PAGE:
Italian cultural/political icon Gabriele D’Annunzio is better remembered for his affairs with actresses Sarah Bernhardt & Eleanora Duse than for his own over-heated writing. And his two famous mistresses might well have faced off as the rivals in this novel that became Luchino Visconti’s last film. Apparently, D’Annunzio had ANNA KARENINA in mind writing the novel, but it’s Ibsen’s HEDDA GABLER that hovers over the story. Giancarlo Giannini plays a rich aristo who ignores his quiet wife for more passionate partners. But when a fashionable writer briefly takes up with the missus, the husband's interest returns with a vengeance; now complicated by her pregnancy. The delicate, beautifully bosomed Laura Antonelli plays the wren-like wife (the Duse role) while Jennifer O’Neill gets Bernhardt’s putative role as the sophisticated, free-loving mistress. But it's Giancarlo, in a gender reversal, whose part follows and/or reflects the lines of Ibsen’s anti-heroine: stuffy, mismatched marriage; literary lover; unwanted pregnancy; near-comic reversals in the third act; even a climactic suicide by hand gun. The parallels are striking. But could D’Annuzio have even been aware of a play just two years old? Already a famous playwright at the time, writing for Bernhardt (his affair with Duse came later), perhaps he read the Ibsen in translation. Or just read about it. We’ll never know. And we’ll never know if this film could have been improved since Visconti died before post-production. Yet the film is, if anything, more vital than his other late works, with the expected beautiful finish waiting to be broken. It’s a strange, uncomfortable film (and a strange, uncomfortable story), cruel & vicious, a tragic comedy of manners. And while Visconti no longer evinces his former control, it’s a film no one else could have made.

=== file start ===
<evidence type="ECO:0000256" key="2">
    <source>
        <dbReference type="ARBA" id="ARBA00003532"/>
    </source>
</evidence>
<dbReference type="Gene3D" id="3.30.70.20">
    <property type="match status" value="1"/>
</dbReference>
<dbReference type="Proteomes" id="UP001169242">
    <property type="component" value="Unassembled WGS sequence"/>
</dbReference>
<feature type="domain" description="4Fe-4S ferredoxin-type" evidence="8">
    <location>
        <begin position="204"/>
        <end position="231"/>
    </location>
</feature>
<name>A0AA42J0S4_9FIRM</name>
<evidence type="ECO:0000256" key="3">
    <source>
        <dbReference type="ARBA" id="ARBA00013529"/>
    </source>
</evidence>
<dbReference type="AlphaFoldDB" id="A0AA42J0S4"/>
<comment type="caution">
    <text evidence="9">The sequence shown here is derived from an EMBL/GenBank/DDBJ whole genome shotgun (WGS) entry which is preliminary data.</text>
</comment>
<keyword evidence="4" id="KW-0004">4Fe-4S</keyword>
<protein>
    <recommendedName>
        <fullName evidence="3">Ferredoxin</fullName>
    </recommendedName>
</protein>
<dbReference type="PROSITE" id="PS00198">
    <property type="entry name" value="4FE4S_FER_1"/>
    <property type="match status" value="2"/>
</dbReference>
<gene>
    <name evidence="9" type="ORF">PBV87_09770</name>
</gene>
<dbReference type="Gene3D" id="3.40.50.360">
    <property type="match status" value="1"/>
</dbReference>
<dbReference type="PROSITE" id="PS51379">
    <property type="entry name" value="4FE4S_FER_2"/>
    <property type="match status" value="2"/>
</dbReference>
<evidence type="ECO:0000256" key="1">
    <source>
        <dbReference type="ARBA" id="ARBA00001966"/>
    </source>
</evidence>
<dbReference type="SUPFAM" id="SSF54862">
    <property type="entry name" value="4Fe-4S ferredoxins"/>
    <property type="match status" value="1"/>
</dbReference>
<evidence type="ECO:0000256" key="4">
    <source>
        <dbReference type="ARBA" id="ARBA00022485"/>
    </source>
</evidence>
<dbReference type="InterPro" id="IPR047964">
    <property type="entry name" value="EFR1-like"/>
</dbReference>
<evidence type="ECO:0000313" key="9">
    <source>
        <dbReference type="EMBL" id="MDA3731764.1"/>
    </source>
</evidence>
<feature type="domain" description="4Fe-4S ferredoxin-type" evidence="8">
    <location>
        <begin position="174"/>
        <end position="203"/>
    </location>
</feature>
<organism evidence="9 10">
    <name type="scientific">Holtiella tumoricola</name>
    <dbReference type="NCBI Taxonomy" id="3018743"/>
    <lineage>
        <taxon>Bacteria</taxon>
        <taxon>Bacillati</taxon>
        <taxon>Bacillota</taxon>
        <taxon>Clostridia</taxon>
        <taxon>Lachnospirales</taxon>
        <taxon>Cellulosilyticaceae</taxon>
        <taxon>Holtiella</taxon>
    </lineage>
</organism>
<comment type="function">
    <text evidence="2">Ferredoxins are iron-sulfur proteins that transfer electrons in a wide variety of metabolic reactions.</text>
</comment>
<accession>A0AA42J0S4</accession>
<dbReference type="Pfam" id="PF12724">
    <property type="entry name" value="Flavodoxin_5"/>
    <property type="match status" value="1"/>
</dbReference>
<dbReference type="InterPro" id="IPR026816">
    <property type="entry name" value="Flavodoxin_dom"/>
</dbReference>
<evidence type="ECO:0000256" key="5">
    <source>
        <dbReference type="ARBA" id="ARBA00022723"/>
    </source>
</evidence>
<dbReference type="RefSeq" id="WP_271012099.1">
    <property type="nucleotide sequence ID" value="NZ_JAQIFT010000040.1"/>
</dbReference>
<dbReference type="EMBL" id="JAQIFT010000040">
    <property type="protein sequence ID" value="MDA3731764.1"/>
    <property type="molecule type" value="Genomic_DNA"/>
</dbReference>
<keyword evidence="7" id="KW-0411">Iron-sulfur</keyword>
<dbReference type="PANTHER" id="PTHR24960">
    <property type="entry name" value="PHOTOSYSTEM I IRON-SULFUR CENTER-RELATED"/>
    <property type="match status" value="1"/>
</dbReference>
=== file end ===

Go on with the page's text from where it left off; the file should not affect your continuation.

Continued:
DOUBLE-BILL: Martin Scorsese’s THE AGE OF INNOCENCE/’93 shows how you can get all the exteriors right on these things, and still miss the target.